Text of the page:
Wed, Apr

Trump’s RICO Problem



WHAT THEY’RE SAYING --While Donald Trump’s alleged wrongdoing in the Ukraine Affair has been the focus of impeachment proceedings, there are bigger problems afflicting the president hiding in plain sight that he may be more concerned over. Trump is widely known to hold that the president can’t be prosecuted while in office and that the Constitution places him above the law, something that Congress and most constitutional scholars scoff at.

To hold a president above the law makes a hash of the Constitution and rule of law and small “d” democrats find this objectionable. But Trump doesn’t really have an alternative to his position because he knows that the house of cards that has been his life could come crashing down around him after he inevitably leaves office.

That’s because the information Congress has been trying to gather from Trump Organization records, tax filings, and bank loan applications to name a few, may harbor evidence that he’s been running an organized crime racket for years. His behavior towards friends, enemies, and allies has aspects of vintage Mafioso dealings and for that type of criminal enterprise US federal law has, since the 1970s, provided a powerful law for prosecution, the RICO statute.

RICO or the Racketeer Influenced Corrupt Organizations Act defines a number of illegal activities that Trump could have participated in over the years. First, the law defines a racketeer as,

“A person who has committed ‘at least two acts of racketeering activity’ drawn from a list of 35 crimes — 27 federal crimes and 8 state crimes — within a 10-year period.”

Fines of up to $25,000 and 20 years in prison, per racketeering count, await convicted racketeers. Also, a convicted racketeer must forfeit all ill-gotten gains and interest in any business built on racketeering. RICO is important because it provides a way for bosses, who may only direct crimes rather than actively committing them, to be charged and prosecuted.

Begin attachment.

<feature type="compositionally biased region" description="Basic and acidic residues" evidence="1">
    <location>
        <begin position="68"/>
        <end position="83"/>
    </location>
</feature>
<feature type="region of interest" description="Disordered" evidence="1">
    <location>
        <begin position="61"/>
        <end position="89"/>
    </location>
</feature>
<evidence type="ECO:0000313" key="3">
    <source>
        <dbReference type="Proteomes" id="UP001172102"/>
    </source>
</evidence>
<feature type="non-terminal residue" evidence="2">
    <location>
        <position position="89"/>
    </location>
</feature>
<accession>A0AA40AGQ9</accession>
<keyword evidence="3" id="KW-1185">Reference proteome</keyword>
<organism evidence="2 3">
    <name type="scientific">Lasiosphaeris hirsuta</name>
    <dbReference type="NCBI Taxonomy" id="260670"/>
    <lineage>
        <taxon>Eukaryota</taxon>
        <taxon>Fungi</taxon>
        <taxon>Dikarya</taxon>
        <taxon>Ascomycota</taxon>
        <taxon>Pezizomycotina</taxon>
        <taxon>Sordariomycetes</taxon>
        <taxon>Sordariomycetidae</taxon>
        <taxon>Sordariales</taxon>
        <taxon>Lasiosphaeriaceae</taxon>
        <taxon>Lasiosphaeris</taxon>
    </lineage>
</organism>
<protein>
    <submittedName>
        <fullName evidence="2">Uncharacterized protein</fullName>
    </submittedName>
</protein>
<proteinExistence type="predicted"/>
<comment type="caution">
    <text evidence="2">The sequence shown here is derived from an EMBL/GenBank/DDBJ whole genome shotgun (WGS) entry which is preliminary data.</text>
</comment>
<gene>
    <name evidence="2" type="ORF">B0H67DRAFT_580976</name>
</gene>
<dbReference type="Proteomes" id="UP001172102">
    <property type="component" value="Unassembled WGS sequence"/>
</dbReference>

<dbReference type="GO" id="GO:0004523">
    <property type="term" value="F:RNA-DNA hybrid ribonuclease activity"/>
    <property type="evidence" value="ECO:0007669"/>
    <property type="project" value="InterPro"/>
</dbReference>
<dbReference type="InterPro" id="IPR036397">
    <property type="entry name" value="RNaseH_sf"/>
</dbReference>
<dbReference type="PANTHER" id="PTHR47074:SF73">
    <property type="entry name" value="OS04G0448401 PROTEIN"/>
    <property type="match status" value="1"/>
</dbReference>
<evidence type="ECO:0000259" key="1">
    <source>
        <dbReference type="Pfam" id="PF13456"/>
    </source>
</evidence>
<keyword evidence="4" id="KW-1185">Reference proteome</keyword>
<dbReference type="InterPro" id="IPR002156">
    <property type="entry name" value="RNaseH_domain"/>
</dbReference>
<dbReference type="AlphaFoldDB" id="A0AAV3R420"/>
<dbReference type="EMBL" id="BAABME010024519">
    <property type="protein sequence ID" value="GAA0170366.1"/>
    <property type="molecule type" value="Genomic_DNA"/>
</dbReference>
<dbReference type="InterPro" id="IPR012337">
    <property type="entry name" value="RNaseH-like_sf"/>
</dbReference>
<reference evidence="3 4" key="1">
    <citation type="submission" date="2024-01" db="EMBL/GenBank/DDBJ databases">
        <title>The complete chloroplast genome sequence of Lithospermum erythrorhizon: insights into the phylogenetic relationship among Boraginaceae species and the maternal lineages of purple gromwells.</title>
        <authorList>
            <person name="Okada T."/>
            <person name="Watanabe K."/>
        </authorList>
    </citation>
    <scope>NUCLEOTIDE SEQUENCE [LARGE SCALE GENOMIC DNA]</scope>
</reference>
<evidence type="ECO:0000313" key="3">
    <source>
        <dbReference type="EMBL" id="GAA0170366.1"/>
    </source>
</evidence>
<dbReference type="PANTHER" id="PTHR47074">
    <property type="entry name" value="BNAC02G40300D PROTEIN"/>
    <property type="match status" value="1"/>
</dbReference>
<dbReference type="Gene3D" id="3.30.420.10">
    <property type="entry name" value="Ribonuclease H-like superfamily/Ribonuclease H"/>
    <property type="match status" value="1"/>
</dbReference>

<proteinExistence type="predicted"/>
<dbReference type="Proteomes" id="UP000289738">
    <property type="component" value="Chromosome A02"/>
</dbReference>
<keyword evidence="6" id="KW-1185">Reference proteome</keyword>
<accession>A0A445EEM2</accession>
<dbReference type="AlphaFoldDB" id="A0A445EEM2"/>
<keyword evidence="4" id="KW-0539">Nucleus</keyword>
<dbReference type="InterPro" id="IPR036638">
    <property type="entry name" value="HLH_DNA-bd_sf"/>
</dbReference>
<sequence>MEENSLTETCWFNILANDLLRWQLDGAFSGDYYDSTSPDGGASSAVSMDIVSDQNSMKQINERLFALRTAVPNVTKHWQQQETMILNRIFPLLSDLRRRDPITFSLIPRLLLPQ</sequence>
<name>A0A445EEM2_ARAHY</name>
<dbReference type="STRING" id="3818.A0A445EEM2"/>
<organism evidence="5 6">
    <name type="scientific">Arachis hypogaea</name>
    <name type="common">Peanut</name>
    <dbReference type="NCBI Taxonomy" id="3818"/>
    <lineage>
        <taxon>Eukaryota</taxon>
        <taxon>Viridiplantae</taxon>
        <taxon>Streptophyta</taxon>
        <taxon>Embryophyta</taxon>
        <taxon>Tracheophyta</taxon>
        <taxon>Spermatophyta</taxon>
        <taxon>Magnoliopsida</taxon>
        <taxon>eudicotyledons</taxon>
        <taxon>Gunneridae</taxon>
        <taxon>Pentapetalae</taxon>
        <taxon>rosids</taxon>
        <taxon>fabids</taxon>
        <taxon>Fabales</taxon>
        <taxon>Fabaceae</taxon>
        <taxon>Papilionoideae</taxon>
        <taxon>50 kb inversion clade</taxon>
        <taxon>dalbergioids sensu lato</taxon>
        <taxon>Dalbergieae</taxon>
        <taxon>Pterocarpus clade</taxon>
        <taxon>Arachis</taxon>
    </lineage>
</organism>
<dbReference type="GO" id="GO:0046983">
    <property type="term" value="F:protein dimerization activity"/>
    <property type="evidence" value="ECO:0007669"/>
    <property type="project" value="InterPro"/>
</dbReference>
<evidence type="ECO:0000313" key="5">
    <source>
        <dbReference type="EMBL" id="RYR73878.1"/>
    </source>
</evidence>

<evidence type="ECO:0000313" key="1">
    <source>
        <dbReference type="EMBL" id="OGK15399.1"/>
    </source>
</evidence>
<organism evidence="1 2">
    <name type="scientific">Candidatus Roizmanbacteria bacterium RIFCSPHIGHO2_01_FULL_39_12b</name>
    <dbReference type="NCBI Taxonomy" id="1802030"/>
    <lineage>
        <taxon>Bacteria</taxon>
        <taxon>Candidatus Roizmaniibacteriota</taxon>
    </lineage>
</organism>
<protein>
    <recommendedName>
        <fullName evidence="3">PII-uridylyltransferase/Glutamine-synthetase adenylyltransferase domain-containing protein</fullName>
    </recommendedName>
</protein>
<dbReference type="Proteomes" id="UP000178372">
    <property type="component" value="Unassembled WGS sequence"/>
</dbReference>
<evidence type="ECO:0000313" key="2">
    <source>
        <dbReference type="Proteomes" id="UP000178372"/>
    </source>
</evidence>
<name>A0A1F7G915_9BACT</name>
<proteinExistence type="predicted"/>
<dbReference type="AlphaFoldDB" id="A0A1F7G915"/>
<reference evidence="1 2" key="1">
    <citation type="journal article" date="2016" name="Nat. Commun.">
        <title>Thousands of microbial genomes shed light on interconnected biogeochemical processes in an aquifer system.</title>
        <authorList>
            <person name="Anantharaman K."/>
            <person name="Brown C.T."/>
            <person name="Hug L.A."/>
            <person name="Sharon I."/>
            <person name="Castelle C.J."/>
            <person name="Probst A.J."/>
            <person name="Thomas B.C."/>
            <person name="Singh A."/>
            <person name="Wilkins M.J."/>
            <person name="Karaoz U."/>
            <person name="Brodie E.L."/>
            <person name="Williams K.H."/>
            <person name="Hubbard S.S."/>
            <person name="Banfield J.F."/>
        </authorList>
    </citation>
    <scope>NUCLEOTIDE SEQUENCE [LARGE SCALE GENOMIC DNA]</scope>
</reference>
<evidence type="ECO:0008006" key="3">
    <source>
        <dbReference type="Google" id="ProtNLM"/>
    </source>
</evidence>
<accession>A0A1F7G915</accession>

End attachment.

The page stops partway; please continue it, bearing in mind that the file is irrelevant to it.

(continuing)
Finally, after charging and throughout trial the alleged racketeer must post a performance bond and the government can seize the alleged racketeer’s property making it impossible for the person to divest him or herself prior to conviction. This provision was put into the law to prevent Mafiosos from running off with their property held in webs of shell corporations. Trump has been reported to have hundreds of corporations.

So, how do we define a racket?

The Wikipedia entry appears to have been written by some sharp legal minds and says this:

“A racket, according to the current common and most general definition, is an organized criminal act in which the criminal act is some form of substantial business, or a way to earn illegal money either regularly, or briefly but repeatedly. A racket is therefore generally a repeated or continuous organized criminal operation. However, according to the more specific definition, racketeering constitutes extortion or criminal coercion. Originally and often still specifically, a “racket” referred to a criminal act in which the perpetrator or perpetrators fraudulently offer a service to solve a nonexistent problem, a service that will not be put into effect, or a service that would not exist without the racket. Conducting a racket is racketeering.[1] Particularly, the potential problem may be caused by the same party that offers to solve it, but that fact may be concealed, with the specific intent to engender continual patronage for this party.

protection racket is a form of extortion whereby racketeers offer to “protect” property from damage in exchange for a fee, while also being responsible, in part or in whole, for the property damage.

So, how does Trump and the Trump Organization’s activities measure up?  (Read the rest.)